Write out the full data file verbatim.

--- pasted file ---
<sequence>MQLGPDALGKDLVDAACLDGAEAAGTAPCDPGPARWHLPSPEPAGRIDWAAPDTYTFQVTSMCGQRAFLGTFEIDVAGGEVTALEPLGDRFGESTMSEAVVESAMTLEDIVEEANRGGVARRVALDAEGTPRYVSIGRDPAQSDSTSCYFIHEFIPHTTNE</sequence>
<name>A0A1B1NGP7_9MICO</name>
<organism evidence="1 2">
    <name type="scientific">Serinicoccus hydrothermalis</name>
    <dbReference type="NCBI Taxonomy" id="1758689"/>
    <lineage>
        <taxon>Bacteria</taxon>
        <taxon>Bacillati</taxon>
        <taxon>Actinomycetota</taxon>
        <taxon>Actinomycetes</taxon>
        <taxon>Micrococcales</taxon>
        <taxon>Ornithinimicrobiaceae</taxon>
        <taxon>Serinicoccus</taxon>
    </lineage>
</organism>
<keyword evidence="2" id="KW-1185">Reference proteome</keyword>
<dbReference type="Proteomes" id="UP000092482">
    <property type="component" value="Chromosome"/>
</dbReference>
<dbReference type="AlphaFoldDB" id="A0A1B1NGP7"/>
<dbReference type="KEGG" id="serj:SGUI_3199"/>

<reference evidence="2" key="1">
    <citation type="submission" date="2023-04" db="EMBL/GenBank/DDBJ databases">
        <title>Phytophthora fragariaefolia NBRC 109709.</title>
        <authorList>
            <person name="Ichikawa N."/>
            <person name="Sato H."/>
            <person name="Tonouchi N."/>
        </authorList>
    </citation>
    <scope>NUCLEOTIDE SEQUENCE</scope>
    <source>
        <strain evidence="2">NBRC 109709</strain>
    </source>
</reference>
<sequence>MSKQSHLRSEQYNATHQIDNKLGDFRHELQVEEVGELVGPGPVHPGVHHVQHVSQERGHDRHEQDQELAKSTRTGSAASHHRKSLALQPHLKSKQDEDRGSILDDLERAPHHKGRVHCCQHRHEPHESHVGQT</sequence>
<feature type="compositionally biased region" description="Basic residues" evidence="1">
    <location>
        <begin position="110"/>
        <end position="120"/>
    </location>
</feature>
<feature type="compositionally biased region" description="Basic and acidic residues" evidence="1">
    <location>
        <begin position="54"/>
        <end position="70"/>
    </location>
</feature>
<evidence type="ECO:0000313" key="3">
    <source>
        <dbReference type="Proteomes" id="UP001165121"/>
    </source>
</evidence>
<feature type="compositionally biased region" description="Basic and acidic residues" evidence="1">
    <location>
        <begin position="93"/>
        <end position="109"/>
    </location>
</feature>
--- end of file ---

<sequence>MQLGPDALGKDLVDAACLDGAEAAGTAPCDPGPARWHLPSPEPAGRIDWAAPDTYTFQVTSMCGQRAFLGTFEIDVAGGEVTALEPLGDRFGESTMSEAVVESAMTLEDIVEEANRGGVARRVALDAEGTPRYVSIGRDPAQSDSTSCYFIHEFIPHTTNE</sequence>
<name>A0A1B1NGP7_9MICO</name>
<organism evidence="1 2">
    <name type="scientific">Serinicoccus hydrothermalis</name>
    <dbReference type="NCBI Taxonomy" id="1758689"/>
    <lineage>
        <taxon>Bacteria</taxon>
        <taxon>Bacillati</taxon>
        <taxon>Actinomycetota</taxon>
        <taxon>Actinomycetes</taxon>
        <taxon>Micrococcales</taxon>
        <taxon>Ornithinimicrobiaceae</taxon>
        <taxon>Serinicoccus</taxon>
    </lineage>
</organism>
<keyword evidence="2" id="KW-1185">Reference proteome</keyword>
<dbReference type="Proteomes" id="UP000092482">
    <property type="component" value="Chromosome"/>
</dbReference>
<dbReference type="AlphaFoldDB" id="A0A1B1NGP7"/>
<dbReference type="KEGG" id="serj:SGUI_3199"/>

<reference evidence="2" key="1">
    <citation type="submission" date="2023-04" db="EMBL/GenBank/DDBJ databases">
        <title>Phytophthora fragariaefolia NBRC 109709.</title>
        <authorList>
            <person name="Ichikawa N."/>
            <person name="Sato H."/>
            <person name="Tonouchi N."/>
        </authorList>
    </citation>
    <scope>NUCLEOTIDE SEQUENCE</scope>
    <source>
        <strain evidence="2">NBRC 109709</strain>
    </source>
</reference>
<sequence>MSKQSHLRSEQYNATHQIDNKLGDFRHELQVEEVGELVGPGPVHPGVHHVQHVSQERGHDRHEQDQELAKSTRTGSAASHHRKSLALQPHLKSKQDEDRGSILDDLERAPHHKGRVHCCQHRHEPHESHVGQT</sequence>
<feature type="compositionally biased region" description="Basic residues" evidence="1">
    <location>
        <begin position="110"/>
        <end position="120"/>
    </location>
</feature>
<feature type="compositionally biased region" description="Basic and acidic residues" evidence="1">
    <location>
        <begin position="54"/>
        <end position="70"/>
    </location>
</feature>
<evidence type="ECO:0000313" key="3">
    <source>
        <dbReference type="Proteomes" id="UP001165121"/>
    </source>
</evidence>
<feature type="compositionally biased region" description="Basic and acidic residues" evidence="1">
    <location>
        <begin position="93"/>
        <end position="109"/>
    </location>
</feature>